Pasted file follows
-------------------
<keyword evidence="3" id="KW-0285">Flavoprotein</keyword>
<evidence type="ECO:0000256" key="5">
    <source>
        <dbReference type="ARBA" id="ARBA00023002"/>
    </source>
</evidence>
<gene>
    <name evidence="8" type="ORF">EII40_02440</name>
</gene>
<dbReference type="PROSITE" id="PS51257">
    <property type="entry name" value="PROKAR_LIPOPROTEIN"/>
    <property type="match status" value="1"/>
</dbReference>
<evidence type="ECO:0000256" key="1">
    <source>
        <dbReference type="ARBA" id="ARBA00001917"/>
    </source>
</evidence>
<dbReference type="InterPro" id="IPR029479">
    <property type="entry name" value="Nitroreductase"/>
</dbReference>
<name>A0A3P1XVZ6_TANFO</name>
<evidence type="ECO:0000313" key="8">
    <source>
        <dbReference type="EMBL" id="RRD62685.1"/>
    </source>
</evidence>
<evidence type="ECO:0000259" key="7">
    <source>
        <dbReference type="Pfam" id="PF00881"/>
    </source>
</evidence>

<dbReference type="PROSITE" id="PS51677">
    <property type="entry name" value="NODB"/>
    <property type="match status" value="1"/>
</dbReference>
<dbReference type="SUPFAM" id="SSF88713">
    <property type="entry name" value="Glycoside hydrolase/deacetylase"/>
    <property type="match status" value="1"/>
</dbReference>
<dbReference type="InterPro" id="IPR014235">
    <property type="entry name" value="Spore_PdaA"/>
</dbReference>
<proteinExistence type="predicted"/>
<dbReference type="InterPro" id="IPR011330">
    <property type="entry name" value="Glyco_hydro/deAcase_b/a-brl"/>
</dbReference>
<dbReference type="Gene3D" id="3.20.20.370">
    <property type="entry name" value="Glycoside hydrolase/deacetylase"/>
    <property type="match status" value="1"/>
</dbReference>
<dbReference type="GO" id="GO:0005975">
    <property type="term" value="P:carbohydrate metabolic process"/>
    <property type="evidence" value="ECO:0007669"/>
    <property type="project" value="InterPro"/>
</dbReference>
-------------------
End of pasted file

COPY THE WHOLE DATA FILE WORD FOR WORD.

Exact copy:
<keyword evidence="3" id="KW-0285">Flavoprotein</keyword>
<evidence type="ECO:0000256" key="5">
    <source>
        <dbReference type="ARBA" id="ARBA00023002"/>
    </source>
</evidence>
<gene>
    <name evidence="8" type="ORF">EII40_02440</name>
</gene>
<dbReference type="PROSITE" id="PS51257">
    <property type="entry name" value="PROKAR_LIPOPROTEIN"/>
    <property type="match status" value="1"/>
</dbReference>
<evidence type="ECO:0000256" key="1">
    <source>
        <dbReference type="ARBA" id="ARBA00001917"/>
    </source>
</evidence>
<dbReference type="InterPro" id="IPR029479">
    <property type="entry name" value="Nitroreductase"/>
</dbReference>
<name>A0A3P1XVZ6_TANFO</name>
<evidence type="ECO:0000313" key="8">
    <source>
        <dbReference type="EMBL" id="RRD62685.1"/>
    </source>
</evidence>
<evidence type="ECO:0000259" key="7">
    <source>
        <dbReference type="Pfam" id="PF00881"/>
    </source>
</evidence>

<dbReference type="PROSITE" id="PS51677">
    <property type="entry name" value="NODB"/>
    <property type="match status" value="1"/>
</dbReference>
<dbReference type="SUPFAM" id="SSF88713">
    <property type="entry name" value="Glycoside hydrolase/deacetylase"/>
    <property type="match status" value="1"/>
</dbReference>
<dbReference type="InterPro" id="IPR014235">
    <property type="entry name" value="Spore_PdaA"/>
</dbReference>
<proteinExistence type="predicted"/>
<dbReference type="InterPro" id="IPR011330">
    <property type="entry name" value="Glyco_hydro/deAcase_b/a-brl"/>
</dbReference>
<dbReference type="Gene3D" id="3.20.20.370">
    <property type="entry name" value="Glycoside hydrolase/deacetylase"/>
    <property type="match status" value="1"/>
</dbReference>
<dbReference type="GO" id="GO:0005975">
    <property type="term" value="P:carbohydrate metabolic process"/>
    <property type="evidence" value="ECO:0007669"/>
    <property type="project" value="InterPro"/>
</dbReference>